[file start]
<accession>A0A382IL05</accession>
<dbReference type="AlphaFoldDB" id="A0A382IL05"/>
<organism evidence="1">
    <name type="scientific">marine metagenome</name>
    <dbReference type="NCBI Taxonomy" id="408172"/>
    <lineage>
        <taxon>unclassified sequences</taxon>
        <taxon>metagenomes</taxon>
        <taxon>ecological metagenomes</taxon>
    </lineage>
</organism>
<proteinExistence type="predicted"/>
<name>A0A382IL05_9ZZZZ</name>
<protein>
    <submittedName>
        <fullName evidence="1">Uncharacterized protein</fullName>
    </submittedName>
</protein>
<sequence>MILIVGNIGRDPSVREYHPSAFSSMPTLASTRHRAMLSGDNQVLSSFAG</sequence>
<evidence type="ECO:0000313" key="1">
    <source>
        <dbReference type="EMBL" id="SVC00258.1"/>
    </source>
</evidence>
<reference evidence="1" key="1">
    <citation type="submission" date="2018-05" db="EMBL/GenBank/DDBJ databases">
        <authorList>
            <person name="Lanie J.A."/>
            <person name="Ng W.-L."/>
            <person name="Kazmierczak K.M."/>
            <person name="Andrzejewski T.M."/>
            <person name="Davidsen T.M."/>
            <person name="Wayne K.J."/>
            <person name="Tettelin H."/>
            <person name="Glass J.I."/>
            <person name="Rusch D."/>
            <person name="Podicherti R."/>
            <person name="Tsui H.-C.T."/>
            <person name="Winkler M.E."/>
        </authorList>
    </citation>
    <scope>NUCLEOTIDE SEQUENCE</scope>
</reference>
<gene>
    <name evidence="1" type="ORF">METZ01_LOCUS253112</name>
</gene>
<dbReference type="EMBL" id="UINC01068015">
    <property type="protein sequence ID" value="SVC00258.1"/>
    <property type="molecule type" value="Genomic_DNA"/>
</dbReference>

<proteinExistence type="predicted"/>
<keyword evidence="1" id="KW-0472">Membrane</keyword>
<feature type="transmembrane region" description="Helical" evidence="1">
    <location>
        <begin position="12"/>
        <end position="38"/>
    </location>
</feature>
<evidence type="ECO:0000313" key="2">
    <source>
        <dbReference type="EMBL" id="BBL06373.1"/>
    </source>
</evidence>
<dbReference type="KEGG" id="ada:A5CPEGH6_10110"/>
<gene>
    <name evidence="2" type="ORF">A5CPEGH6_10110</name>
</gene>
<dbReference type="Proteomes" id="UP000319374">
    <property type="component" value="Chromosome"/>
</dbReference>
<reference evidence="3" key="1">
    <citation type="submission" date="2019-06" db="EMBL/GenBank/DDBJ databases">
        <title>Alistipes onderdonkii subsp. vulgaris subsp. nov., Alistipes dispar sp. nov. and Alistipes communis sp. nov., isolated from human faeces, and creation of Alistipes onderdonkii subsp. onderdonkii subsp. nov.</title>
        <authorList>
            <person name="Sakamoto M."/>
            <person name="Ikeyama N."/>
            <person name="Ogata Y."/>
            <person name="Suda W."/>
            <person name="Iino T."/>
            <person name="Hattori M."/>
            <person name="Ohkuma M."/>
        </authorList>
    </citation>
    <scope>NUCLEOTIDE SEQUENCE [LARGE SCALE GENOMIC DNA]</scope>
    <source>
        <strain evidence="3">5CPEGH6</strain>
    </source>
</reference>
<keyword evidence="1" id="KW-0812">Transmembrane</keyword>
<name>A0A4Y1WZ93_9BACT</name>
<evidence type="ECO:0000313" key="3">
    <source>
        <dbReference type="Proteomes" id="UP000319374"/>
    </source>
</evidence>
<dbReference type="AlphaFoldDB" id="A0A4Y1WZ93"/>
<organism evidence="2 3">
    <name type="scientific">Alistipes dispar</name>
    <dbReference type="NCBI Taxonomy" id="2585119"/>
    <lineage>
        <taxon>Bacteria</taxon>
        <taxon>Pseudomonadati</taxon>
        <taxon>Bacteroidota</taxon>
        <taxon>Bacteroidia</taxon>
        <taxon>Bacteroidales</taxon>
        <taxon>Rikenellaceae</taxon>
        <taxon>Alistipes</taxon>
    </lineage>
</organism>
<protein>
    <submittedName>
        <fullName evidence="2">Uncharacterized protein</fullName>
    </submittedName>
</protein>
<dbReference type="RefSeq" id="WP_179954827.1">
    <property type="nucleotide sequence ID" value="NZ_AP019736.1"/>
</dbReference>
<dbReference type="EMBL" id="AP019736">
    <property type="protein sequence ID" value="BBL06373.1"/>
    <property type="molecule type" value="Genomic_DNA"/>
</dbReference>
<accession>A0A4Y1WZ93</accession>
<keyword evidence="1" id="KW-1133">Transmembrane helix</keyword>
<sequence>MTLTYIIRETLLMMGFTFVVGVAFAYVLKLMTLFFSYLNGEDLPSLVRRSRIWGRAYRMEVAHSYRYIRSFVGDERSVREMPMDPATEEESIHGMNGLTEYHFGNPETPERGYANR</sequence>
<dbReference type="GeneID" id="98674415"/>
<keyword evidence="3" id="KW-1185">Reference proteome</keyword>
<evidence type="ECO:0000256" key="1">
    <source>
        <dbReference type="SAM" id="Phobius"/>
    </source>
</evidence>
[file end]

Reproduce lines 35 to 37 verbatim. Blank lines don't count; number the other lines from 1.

            <person name="Glass J.I."/>
            <person name="Rusch D."/>
            <person name="Podicherti R."/>